Bullock shared that the initial educational exchanges between the two countries in the mid ‘70s were very limited in scope. When she worked with the Committee on Scholarly Communication with the People’s Republic of China during President Jimmy Carter’s administration, she proposed that each country should send 10 students for exchange at a time, which she said was an “audacious” proposal at the time. But Vice Premier Deng Xiaoping had an even bolder idea – sending 5000 Chinese students to the U.S., a proposal which Carter accepted. 

“This was the turning point in U.S.-China educational relations,” Bullock said. “So the exchanges began. … Even though this is my life’s work, I was flabbergasted at how quickly all this took place. In less than five years, you had an agreement that did involve 41 American universities and 100 Chinese universities. … Until recently almost 400,000 Chinese students worked in American schools and thousands of American students and scholars in Chinese universities.”

Former President of Zhejiang University Yang Wei shared that as one of the first group of Chinese students who went to the U.S. to seek further education in 1981, he saw  firsthand the importance of  the partnership between the two countries. Not only did he return from his time in the U.S. with a Ph.D. from Brown University, he also brought back many fond memories of how his professors and classmates helped him during his four years there. When he became the President of Zhejiang University a few decades later, Yang led two delegations of presidents from Chinese universities to visit and learn from their U.S. counterparts. 

“I would say that the rapid development of Chinese universities in the past two decades has greatly benefited from the exchanges among the universities of the two countries. Collaborative research papers co-written by American and Chinese scholars comprise a large chunk of those co-written by Chinese and international scholars. … I think the collaboration among non-governmental institutions and among people will continue to thrive, if we keep pushing it,” Yang said.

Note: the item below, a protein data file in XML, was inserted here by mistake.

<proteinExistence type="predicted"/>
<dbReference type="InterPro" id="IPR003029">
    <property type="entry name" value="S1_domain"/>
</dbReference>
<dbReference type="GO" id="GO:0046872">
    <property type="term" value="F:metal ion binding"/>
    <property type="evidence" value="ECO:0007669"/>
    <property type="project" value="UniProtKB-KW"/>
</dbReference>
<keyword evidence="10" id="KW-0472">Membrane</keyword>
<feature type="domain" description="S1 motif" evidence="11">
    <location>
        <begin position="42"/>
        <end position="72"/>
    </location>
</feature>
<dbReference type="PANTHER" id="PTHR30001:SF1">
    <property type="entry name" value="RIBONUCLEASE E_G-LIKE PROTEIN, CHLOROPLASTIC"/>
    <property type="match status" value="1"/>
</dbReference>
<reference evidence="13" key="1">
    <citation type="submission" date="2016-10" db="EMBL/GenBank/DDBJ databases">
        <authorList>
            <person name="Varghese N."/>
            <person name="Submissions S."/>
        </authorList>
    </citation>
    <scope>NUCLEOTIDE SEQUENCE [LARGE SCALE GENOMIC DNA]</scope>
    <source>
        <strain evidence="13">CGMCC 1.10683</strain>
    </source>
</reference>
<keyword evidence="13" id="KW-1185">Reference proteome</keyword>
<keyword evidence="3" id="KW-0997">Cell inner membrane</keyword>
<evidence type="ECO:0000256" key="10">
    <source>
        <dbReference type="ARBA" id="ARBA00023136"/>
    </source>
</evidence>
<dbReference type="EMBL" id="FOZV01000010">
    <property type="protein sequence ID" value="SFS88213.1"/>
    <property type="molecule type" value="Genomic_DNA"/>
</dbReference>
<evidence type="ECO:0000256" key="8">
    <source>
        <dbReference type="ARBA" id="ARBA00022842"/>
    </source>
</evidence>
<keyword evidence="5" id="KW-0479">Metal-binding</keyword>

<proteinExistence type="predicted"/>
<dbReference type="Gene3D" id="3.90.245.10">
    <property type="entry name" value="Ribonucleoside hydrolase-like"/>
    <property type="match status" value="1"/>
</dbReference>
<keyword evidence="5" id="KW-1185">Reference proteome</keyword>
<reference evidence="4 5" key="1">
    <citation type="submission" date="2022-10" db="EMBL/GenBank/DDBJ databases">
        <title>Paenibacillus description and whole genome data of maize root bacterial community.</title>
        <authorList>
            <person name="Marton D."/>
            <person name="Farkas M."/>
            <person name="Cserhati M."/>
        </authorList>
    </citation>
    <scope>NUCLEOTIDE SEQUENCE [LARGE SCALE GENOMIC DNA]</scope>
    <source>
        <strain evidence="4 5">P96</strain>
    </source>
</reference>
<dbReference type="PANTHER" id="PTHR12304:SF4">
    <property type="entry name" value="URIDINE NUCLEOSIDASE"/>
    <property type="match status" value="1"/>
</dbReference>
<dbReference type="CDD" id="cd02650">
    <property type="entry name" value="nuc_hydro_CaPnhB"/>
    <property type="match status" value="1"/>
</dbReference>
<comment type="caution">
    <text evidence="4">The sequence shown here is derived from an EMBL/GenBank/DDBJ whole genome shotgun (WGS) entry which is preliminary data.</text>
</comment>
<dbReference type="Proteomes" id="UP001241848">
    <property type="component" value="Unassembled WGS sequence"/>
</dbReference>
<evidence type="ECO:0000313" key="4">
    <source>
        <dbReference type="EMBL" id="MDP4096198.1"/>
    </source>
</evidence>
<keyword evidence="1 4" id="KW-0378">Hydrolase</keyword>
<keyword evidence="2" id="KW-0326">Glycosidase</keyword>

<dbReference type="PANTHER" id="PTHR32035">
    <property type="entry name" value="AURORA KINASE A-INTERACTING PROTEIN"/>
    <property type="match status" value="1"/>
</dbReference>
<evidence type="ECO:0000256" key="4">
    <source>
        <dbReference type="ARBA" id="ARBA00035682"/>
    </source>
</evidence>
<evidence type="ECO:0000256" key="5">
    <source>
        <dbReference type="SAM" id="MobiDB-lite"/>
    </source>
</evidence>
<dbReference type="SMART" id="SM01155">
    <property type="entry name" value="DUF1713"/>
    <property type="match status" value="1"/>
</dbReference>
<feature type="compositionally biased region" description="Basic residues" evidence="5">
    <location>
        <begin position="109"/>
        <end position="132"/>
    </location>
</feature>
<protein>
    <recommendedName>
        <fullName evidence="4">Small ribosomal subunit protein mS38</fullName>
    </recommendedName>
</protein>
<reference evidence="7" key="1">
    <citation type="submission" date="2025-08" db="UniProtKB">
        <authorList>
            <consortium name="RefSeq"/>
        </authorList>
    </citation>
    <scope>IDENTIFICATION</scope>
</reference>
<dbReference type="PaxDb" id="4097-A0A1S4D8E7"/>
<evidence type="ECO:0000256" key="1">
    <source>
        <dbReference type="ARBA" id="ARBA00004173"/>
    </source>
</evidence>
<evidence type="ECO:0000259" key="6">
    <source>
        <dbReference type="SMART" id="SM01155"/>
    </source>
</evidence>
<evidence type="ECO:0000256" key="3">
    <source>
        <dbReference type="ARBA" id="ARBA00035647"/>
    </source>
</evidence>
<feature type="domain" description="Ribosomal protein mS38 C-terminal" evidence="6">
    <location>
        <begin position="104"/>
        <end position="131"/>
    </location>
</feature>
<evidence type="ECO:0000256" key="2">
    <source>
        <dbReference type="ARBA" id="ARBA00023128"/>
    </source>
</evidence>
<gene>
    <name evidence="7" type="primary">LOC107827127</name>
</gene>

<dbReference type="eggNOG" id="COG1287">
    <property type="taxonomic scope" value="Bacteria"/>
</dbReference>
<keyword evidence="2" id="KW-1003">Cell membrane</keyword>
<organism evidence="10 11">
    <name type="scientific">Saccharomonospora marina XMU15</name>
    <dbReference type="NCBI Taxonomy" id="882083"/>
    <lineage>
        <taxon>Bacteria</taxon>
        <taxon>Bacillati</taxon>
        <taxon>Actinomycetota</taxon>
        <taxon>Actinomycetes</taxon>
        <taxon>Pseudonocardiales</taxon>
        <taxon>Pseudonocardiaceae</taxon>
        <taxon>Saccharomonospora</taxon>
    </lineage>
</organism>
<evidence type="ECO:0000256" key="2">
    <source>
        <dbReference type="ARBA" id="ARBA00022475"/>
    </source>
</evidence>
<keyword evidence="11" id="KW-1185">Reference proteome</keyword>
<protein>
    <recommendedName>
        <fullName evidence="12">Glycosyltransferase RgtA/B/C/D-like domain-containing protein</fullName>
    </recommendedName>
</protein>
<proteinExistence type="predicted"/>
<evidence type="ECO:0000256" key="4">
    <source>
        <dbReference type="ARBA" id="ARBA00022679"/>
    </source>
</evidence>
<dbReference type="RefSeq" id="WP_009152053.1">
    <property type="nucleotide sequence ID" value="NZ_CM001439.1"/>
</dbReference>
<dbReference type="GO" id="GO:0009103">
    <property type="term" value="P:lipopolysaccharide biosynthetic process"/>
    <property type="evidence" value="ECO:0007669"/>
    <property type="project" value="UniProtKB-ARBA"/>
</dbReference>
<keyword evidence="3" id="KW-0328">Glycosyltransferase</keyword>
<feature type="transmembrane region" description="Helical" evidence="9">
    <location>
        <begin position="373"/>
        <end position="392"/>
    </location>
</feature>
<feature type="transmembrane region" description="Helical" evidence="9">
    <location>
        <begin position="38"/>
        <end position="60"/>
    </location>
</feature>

Former President of Yale University Richard Charles Levin recounted that he was captivated by the dynamism and innovation of China when he first visited in 2001. “I realized that for Americans, learning about China and understanding China better and helping to promote a friendly, cooperative relationship between the U.S. and China was actually of critical importance to the future of the planet. … Universities are the kinds of institutions that have stability … and the connections at that level, [among] people that are the intellectual leaders of their society, have a strong foundation, which helps to stabilize the relationship between the two countries.”

“Today, where tensions between our two countries are greater, I still think there's a strong foundation below, and the future of collaboration through universities will remain,” Levin said.

To close the event, Lehman remarked that hearing the panelists’ stories inspired him to feel great pride in working in higher education, which has played an important role in building bridges between the two countries. 

“And I also feel a deep admiration for the work that you individuals have done to lead that process,” Lehman told the panel’s participants. “I think today it is more important than ever that ordinary citizens and government officials know this history and see the value that it offers for both countries and for all of humanity.”